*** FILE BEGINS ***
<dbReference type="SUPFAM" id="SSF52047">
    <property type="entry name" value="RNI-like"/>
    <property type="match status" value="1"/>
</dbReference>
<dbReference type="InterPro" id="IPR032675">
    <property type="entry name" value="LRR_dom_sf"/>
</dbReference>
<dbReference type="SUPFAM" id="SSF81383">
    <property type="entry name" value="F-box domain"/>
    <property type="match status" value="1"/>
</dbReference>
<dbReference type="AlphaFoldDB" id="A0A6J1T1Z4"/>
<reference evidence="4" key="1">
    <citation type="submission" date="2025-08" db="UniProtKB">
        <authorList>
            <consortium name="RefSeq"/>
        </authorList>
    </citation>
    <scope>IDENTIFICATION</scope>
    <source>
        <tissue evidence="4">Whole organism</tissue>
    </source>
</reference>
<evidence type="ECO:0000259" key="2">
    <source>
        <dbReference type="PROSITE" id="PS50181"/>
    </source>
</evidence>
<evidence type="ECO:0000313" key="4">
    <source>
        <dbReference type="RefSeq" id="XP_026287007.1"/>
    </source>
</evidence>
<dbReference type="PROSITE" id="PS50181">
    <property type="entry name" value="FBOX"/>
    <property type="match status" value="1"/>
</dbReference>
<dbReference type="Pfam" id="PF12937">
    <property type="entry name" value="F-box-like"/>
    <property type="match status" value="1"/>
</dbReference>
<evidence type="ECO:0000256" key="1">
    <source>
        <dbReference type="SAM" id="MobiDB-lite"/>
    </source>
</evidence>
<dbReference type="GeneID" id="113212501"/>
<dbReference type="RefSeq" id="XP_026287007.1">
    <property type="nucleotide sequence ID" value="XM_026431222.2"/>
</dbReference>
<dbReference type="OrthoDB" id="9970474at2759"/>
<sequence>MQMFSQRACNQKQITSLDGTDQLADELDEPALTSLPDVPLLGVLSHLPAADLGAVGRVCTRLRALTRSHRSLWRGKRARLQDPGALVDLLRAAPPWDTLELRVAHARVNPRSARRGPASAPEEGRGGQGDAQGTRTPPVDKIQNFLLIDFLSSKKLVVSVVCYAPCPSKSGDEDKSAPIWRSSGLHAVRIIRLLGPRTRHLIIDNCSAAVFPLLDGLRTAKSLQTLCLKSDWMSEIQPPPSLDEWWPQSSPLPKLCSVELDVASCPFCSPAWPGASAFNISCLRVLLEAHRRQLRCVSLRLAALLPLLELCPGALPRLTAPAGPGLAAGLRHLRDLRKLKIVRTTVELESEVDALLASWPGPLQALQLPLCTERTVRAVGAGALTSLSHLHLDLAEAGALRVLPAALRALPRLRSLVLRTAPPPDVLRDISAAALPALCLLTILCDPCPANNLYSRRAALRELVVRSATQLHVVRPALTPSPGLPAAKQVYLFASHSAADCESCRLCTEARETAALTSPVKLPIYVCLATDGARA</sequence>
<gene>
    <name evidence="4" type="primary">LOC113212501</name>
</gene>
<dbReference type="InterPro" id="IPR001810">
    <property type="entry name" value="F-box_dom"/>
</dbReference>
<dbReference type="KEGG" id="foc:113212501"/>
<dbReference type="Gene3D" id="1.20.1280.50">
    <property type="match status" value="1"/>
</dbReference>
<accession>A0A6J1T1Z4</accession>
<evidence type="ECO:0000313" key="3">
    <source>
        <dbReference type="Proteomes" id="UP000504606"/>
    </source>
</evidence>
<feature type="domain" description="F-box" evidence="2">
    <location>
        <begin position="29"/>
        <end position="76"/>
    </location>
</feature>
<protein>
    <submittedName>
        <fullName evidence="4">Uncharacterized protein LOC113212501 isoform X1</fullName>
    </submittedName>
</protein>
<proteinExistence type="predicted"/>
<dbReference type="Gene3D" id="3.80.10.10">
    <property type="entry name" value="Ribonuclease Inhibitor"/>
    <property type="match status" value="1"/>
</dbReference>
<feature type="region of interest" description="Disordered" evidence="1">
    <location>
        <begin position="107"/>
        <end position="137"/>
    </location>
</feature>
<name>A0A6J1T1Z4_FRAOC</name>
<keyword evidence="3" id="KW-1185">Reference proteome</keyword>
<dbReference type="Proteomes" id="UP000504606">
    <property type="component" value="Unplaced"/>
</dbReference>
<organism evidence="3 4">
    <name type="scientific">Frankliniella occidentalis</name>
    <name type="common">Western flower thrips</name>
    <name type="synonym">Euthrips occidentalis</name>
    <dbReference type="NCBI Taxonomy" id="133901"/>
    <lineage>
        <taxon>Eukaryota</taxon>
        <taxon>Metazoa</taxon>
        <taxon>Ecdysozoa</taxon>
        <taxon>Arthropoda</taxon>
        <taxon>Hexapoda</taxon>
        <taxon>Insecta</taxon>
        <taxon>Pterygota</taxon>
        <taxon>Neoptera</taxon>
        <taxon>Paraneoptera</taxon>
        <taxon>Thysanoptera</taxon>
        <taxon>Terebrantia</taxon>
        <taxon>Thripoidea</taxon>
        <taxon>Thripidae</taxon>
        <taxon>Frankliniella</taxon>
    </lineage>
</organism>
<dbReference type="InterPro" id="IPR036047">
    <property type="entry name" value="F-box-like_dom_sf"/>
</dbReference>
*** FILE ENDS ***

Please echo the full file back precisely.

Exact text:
<dbReference type="SUPFAM" id="SSF52047">
    <property type="entry name" value="RNI-like"/>
    <property type="match status" value="1"/>
</dbReference>
<dbReference type="InterPro" id="IPR032675">
    <property type="entry name" value="LRR_dom_sf"/>
</dbReference>
<dbReference type="SUPFAM" id="SSF81383">
    <property type="entry name" value="F-box domain"/>
    <property type="match status" value="1"/>
</dbReference>
<dbReference type="AlphaFoldDB" id="A0A6J1T1Z4"/>
<reference evidence="4" key="1">
    <citation type="submission" date="2025-08" db="UniProtKB">
        <authorList>
            <consortium name="RefSeq"/>
        </authorList>
    </citation>
    <scope>IDENTIFICATION</scope>
    <source>
        <tissue evidence="4">Whole organism</tissue>
    </source>
</reference>
<evidence type="ECO:0000259" key="2">
    <source>
        <dbReference type="PROSITE" id="PS50181"/>
    </source>
</evidence>
<evidence type="ECO:0000313" key="4">
    <source>
        <dbReference type="RefSeq" id="XP_026287007.1"/>
    </source>
</evidence>
<dbReference type="PROSITE" id="PS50181">
    <property type="entry name" value="FBOX"/>
    <property type="match status" value="1"/>
</dbReference>
<dbReference type="Pfam" id="PF12937">
    <property type="entry name" value="F-box-like"/>
    <property type="match status" value="1"/>
</dbReference>
<evidence type="ECO:0000256" key="1">
    <source>
        <dbReference type="SAM" id="MobiDB-lite"/>
    </source>
</evidence>
<dbReference type="GeneID" id="113212501"/>
<dbReference type="RefSeq" id="XP_026287007.1">
    <property type="nucleotide sequence ID" value="XM_026431222.2"/>
</dbReference>
<dbReference type="OrthoDB" id="9970474at2759"/>
<sequence>MQMFSQRACNQKQITSLDGTDQLADELDEPALTSLPDVPLLGVLSHLPAADLGAVGRVCTRLRALTRSHRSLWRGKRARLQDPGALVDLLRAAPPWDTLELRVAHARVNPRSARRGPASAPEEGRGGQGDAQGTRTPPVDKIQNFLLIDFLSSKKLVVSVVCYAPCPSKSGDEDKSAPIWRSSGLHAVRIIRLLGPRTRHLIIDNCSAAVFPLLDGLRTAKSLQTLCLKSDWMSEIQPPPSLDEWWPQSSPLPKLCSVELDVASCPFCSPAWPGASAFNISCLRVLLEAHRRQLRCVSLRLAALLPLLELCPGALPRLTAPAGPGLAAGLRHLRDLRKLKIVRTTVELESEVDALLASWPGPLQALQLPLCTERTVRAVGAGALTSLSHLHLDLAEAGALRVLPAALRALPRLRSLVLRTAPPPDVLRDISAAALPALCLLTILCDPCPANNLYSRRAALRELVVRSATQLHVVRPALTPSPGLPAAKQVYLFASHSAADCESCRLCTEARETAALTSPVKLPIYVCLATDGARA</sequence>
<gene>
    <name evidence="4" type="primary">LOC113212501</name>
</gene>
<dbReference type="InterPro" id="IPR001810">
    <property type="entry name" value="F-box_dom"/>
</dbReference>
<dbReference type="KEGG" id="foc:113212501"/>
<dbReference type="Gene3D" id="1.20.1280.50">
    <property type="match status" value="1"/>
</dbReference>
<accession>A0A6J1T1Z4</accession>
<evidence type="ECO:0000313" key="3">
    <source>
        <dbReference type="Proteomes" id="UP000504606"/>
    </source>
</evidence>
<feature type="domain" description="F-box" evidence="2">
    <location>
        <begin position="29"/>
        <end position="76"/>
    </location>
</feature>
<protein>
    <submittedName>
        <fullName evidence="4">Uncharacterized protein LOC113212501 isoform X1</fullName>
    </submittedName>
</protein>
<proteinExistence type="predicted"/>
<dbReference type="Gene3D" id="3.80.10.10">
    <property type="entry name" value="Ribonuclease Inhibitor"/>
    <property type="match status" value="1"/>
</dbReference>
<feature type="region of interest" description="Disordered" evidence="1">
    <location>
        <begin position="107"/>
        <end position="137"/>
    </location>
</feature>
<name>A0A6J1T1Z4_FRAOC</name>
<keyword evidence="3" id="KW-1185">Reference proteome</keyword>
<dbReference type="Proteomes" id="UP000504606">
    <property type="component" value="Unplaced"/>
</dbReference>
<organism evidence="3 4">
    <name type="scientific">Frankliniella occidentalis</name>
    <name type="common">Western flower thrips</name>
    <name type="synonym">Euthrips occidentalis</name>
    <dbReference type="NCBI Taxonomy" id="133901"/>
    <lineage>
        <taxon>Eukaryota</taxon>
        <taxon>Metazoa</taxon>
        <taxon>Ecdysozoa</taxon>
        <taxon>Arthropoda</taxon>
        <taxon>Hexapoda</taxon>
        <taxon>Insecta</taxon>
        <taxon>Pterygota</taxon>
        <taxon>Neoptera</taxon>
        <taxon>Paraneoptera</taxon>
        <taxon>Thysanoptera</taxon>
        <taxon>Terebrantia</taxon>
        <taxon>Thripoidea</taxon>
        <taxon>Thripidae</taxon>
        <taxon>Frankliniella</taxon>
    </lineage>
</organism>
<dbReference type="InterPro" id="IPR036047">
    <property type="entry name" value="F-box-like_dom_sf"/>
</dbReference>